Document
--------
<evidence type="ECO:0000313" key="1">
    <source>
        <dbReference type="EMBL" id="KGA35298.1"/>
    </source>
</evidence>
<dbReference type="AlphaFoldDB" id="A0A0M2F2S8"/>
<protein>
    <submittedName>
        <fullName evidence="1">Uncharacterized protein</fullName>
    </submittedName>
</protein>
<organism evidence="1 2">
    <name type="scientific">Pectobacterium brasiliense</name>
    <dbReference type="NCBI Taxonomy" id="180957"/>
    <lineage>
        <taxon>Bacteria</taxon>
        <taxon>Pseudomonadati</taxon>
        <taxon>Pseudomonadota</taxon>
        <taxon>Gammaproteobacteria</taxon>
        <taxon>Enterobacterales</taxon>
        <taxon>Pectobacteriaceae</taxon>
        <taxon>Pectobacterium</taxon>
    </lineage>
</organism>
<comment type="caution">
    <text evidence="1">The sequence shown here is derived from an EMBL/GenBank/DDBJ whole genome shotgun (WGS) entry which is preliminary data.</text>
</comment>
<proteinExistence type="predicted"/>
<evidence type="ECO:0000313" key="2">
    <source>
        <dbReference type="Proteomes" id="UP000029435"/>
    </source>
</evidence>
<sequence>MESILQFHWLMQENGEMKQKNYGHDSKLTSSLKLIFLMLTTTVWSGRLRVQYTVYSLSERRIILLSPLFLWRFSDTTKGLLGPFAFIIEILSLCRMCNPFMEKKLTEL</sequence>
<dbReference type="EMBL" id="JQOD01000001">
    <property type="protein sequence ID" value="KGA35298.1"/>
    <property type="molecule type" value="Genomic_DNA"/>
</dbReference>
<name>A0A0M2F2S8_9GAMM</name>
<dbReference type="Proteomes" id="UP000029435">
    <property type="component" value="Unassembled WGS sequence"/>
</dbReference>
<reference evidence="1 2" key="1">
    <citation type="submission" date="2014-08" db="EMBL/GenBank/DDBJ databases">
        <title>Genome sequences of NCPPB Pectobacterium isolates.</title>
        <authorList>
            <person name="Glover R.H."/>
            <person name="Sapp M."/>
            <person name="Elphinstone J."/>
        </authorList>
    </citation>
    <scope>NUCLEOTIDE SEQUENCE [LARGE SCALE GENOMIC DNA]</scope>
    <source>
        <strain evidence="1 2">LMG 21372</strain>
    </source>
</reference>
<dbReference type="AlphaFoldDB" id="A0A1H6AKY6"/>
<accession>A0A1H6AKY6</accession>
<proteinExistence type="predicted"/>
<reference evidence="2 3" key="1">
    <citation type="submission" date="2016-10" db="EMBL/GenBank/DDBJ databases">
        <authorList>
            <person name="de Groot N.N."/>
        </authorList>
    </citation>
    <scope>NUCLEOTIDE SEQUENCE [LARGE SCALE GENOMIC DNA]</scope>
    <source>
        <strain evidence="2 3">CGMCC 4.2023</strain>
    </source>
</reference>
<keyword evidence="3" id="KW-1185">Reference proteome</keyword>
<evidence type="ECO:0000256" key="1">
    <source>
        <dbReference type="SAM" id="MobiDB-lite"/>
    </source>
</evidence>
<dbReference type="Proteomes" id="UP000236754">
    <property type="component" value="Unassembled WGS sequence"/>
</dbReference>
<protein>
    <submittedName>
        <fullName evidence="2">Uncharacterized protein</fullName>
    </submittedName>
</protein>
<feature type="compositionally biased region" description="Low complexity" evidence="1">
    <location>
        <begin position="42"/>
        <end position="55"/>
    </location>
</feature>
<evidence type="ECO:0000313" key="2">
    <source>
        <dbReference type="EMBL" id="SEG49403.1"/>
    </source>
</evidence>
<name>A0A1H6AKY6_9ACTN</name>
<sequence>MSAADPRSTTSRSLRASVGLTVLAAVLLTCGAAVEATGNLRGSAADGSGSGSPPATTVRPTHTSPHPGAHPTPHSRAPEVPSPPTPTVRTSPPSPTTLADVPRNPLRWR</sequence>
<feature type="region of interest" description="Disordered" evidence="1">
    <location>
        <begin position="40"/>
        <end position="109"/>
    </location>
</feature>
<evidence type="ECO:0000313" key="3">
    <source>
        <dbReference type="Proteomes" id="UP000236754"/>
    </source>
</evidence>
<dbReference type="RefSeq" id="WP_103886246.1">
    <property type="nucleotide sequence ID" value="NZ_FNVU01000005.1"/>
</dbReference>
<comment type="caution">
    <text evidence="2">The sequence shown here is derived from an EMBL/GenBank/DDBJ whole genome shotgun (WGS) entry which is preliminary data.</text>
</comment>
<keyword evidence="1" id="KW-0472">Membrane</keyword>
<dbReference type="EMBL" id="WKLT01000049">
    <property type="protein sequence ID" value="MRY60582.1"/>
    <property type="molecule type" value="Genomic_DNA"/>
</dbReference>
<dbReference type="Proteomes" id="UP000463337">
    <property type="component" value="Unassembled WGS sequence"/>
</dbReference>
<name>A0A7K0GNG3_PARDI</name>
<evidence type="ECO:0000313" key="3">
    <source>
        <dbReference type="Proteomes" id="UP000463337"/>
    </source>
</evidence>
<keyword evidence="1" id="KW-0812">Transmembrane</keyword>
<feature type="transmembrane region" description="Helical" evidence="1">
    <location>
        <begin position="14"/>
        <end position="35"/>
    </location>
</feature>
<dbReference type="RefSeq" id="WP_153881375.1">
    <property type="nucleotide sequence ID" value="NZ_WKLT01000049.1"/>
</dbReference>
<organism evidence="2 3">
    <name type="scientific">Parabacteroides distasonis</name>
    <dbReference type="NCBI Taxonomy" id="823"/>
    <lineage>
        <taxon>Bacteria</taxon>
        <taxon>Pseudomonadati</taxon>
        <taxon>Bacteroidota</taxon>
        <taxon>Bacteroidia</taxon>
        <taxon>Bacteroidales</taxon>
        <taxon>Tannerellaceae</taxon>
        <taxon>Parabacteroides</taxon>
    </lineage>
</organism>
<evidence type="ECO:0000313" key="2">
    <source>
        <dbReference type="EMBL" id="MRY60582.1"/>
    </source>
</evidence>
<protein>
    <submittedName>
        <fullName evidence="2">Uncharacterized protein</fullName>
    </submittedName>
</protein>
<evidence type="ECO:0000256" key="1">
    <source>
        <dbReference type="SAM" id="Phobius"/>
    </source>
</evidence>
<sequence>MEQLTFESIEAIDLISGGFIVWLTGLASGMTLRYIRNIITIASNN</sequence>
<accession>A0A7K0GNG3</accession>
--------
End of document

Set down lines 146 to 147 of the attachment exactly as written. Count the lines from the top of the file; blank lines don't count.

        <taxon>Bacteroidia</taxon>
        <taxon>Bacteroidales</taxon>